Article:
2-3-4-5 miles. depends on the local setup & how willing you are to fly with some altitude (the fres is huge) & if your rx is good or not.

make the rx antenna 1/2 wave & get your tx/antenna up off the ground where the take-off angle is much improved. swap an 8s nicd for a 3s lipo. making a direction antenna for the tx works well also, but beware they're huge. alex suggests a moxon.

if you're using omni video antennas, 72mhz should easily out range it.
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Old Oct 27, 2011, 11:20 AM
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both airtronics/sanwa & futaba have stated over the years that all of their radios are regulated to handle it. the reply from airtronics is that you can handle out to 16v

which is nice, because most of the older radios scale nicely in supplied power-> output.
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Old Oct 27, 2011, 11:29 AM
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Eh, I've seen a posted email direct from Futaba stating it's not safe to use a Lipo battery in my transmitter. This is all what you choose to believe. I was satisfied with that answer rather than push further. My bet is since they don't sell a direct LiPo replacement pack for my transmitter they're going to give me the official answer of 'not recommended'.
I've read reports of people who've plugged a lipo into a 9z and smoked their radio. That's enough warning for me.
I'm not an electronics expert (it's a hobby), so I cannot confirm that the circuitry can handle it. I go with the safer alternative.
Again - I'm not saying you are wrong.

Quote:
Originally Posted by Toysrme View Post
both airtronics/sanwa & futaba have stated over the years that all of their radios are regulated to handle it. the reply from airtronics is that you can handle out to 16v

which is nice, because most of the older radios scale nicely in supplied power-> output.
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Old Oct 27, 2011, 11:31 AM
Power-line attraction pilot
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there is no such thing as an FM amplifier for lower frequencies such as 27, 40, and 72 mhz like there is for 2.4ghz?

this is the 2.4ghz amp i was talking about http://store.diydrones.com/2_4GHz_Am...amp-24-500.htm.

Seems pretty plug and play with my turnigy setup.
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Old Oct 27, 2011, 11:37 AM
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Originally Posted by caall99 View Post
there is no such thing as an FM amplifier for lower frequencies such as 27, 40, and 72 mhz like there is for 2.4ghz?

this is the 2.4ghz amp i was talking about http://store.diydrones.com/2_4GHz_Am...amp-24-500.htm.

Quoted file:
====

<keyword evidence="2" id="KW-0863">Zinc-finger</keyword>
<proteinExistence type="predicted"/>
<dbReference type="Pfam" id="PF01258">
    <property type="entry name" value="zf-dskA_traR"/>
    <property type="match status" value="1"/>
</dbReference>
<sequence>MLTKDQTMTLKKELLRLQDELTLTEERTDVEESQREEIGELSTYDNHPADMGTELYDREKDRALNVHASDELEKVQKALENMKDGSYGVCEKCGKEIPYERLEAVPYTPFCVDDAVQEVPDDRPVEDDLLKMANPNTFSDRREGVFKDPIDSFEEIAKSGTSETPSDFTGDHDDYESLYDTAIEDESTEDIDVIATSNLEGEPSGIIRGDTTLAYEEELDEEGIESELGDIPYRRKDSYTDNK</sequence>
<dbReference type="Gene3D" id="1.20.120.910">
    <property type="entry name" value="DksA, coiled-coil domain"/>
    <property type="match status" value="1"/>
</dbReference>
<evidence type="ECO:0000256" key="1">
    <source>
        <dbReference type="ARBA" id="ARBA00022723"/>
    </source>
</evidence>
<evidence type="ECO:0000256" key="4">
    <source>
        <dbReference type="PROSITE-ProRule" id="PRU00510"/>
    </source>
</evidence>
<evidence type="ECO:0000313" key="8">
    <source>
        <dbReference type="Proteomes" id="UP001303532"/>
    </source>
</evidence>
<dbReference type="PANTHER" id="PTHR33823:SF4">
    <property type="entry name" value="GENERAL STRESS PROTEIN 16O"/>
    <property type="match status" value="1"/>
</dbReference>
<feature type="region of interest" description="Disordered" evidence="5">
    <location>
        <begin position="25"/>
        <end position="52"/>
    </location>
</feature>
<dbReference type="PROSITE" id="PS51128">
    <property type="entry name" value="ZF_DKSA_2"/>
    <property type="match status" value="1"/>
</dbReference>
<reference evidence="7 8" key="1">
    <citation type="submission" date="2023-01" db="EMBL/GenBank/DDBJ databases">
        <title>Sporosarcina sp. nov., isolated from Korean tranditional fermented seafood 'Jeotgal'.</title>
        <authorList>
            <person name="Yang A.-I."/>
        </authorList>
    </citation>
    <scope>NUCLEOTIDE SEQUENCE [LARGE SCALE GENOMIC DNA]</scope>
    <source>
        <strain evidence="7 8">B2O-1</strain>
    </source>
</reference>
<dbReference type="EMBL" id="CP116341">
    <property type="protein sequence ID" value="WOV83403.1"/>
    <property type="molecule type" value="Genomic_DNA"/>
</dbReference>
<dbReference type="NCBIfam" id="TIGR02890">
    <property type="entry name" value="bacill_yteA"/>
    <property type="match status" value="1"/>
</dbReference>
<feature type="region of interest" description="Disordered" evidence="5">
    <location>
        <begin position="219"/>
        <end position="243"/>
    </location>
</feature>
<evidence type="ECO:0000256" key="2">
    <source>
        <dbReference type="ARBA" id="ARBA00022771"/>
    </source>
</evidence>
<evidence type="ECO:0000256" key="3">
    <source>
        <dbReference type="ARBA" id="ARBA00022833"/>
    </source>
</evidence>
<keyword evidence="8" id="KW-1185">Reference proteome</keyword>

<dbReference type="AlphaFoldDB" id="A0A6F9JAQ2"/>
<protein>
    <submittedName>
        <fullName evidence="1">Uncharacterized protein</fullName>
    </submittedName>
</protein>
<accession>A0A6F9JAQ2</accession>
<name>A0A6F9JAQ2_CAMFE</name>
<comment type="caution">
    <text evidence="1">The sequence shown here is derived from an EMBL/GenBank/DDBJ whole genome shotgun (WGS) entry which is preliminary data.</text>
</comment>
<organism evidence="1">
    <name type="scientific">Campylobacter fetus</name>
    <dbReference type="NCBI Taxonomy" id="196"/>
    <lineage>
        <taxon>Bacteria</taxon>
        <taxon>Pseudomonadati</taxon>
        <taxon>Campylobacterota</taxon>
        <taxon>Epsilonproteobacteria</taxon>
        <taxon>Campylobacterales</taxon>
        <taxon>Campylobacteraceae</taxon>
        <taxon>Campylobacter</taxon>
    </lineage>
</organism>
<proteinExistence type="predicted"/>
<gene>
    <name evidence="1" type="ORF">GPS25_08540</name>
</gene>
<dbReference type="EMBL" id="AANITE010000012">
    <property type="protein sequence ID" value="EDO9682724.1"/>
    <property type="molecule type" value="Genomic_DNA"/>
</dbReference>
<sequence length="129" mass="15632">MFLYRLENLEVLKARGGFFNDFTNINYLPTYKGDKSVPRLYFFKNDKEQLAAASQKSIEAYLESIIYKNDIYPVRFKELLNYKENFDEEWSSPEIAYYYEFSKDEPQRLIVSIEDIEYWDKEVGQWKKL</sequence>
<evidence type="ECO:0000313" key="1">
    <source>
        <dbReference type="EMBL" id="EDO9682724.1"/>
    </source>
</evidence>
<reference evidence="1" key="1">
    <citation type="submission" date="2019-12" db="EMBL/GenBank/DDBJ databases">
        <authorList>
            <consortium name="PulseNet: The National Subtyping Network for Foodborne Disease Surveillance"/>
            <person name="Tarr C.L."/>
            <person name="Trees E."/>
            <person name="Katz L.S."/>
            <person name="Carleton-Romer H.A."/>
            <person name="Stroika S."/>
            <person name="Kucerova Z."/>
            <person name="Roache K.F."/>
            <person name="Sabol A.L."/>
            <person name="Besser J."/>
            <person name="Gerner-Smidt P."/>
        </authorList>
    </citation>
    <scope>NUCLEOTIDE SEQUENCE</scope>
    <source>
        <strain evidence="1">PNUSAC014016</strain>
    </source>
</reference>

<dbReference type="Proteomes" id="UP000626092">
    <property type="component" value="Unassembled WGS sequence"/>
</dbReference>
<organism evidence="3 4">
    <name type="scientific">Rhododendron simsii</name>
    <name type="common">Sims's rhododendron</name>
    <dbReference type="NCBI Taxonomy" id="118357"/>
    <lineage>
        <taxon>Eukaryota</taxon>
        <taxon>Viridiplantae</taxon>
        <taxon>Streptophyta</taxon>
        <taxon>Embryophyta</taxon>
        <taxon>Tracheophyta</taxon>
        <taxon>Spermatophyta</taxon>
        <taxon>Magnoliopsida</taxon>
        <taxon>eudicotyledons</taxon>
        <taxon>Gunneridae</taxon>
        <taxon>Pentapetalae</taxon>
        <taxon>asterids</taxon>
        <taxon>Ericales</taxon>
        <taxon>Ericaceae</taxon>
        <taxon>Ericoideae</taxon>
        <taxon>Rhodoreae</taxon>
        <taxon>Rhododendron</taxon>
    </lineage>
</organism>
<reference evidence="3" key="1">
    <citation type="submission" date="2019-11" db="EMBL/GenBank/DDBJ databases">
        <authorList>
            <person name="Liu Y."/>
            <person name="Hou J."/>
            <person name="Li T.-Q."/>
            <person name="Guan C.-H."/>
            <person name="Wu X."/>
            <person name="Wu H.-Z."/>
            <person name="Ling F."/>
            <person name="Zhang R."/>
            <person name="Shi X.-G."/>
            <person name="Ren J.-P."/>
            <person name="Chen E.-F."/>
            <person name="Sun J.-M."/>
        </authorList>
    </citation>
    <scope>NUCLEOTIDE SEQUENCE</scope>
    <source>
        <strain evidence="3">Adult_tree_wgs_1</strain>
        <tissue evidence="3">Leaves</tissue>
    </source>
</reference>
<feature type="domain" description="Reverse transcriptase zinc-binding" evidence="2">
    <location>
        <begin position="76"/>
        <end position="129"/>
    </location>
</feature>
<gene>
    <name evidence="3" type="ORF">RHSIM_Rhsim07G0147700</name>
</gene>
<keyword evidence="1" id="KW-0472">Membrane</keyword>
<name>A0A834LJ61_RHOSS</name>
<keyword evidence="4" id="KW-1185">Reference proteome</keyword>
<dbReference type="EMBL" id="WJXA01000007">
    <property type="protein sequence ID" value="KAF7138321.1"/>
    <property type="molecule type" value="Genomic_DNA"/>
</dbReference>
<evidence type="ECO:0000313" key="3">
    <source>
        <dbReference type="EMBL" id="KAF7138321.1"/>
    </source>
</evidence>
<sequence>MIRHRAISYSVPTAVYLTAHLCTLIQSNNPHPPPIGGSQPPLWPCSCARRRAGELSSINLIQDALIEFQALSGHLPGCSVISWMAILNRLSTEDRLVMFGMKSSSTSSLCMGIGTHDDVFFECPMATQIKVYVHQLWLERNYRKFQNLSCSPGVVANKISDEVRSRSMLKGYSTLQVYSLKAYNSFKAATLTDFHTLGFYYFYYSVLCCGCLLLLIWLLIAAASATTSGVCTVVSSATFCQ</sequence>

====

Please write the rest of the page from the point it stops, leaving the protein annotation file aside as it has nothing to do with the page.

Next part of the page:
Seems pretty plug and play with my turnigy setup.
My transmitter is already at 700mW, and it's FCC legal as that's the design from the manufacturer. Rather than worry about changing the power on the transmitter, focus on a more sensitive receiver with an optimal antenna setup. Different receivers perform better than others.
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Old Oct 27, 2011, 11:40 AM
Power-line attraction pilot
United States, MA, Natick
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Originally Posted by nft343 View Post
My transmitter is already at 700mW, and it's FCC legal as that's the design from the manufacturer. Rather than worry about changing the power on the transmitter, focus on a more sensitive receiver with an optimal antenna setup. Different receivers perform better than others.
I assume u are talking about ur 72Mhz setup??? You can buy these with factory 700mW?

Antennas will only get me so far with a stock turnigy setup. First i would like to amp the power....
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Old Oct 27, 2011, 11:45 AM
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yes, you can buy 35/72/75mhz boosters online. tho they are questionable. if range truely goes up 40% every time tx power is doubled then you're not talking about *that* much more at 7w. for the buck and a half youll spend to buy & ship from questionable sources. might as well save a little more & LEGALLY go UHF.

most of the stock tx's are at or beyond the FCC limit in practice. this is because most of them are tested at only 5-6 volt supply (minimum voltage for an 8s nicd) to skirt the limit. (go lookup your TX's FCC-ID and read the submitted paperwork for it). that's why most are only at 400-500mw output. most airtronics & futaba tx's show that in their testing. that's why they test 11.6v 8s nicd's at only 5-9v. most of your flying on an 8s nicd pack is done at 9-11v. (you can fly a LONG time in the 10v range. if you start up one day at 11.6v on well maintained nicds and fly 14 hours you oughta still be in the 8-9v range) not so much on the newer synthed models, but the old single/dual conversion crystals? ya.

https://fjallfoss.fcc.gov/oetcf/eas/...ericSearch.cfm punch in the FCC-ID info on the back of your transmitter & see what it's power curve is. most stopped testing by 8-9v. you can find most transmitters starting from the early to mid 1990's. (modern & legal channel AM/FM era is 1991+)
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Last edited by Toysrme; Oct 27, 2011 at 11:57 AM.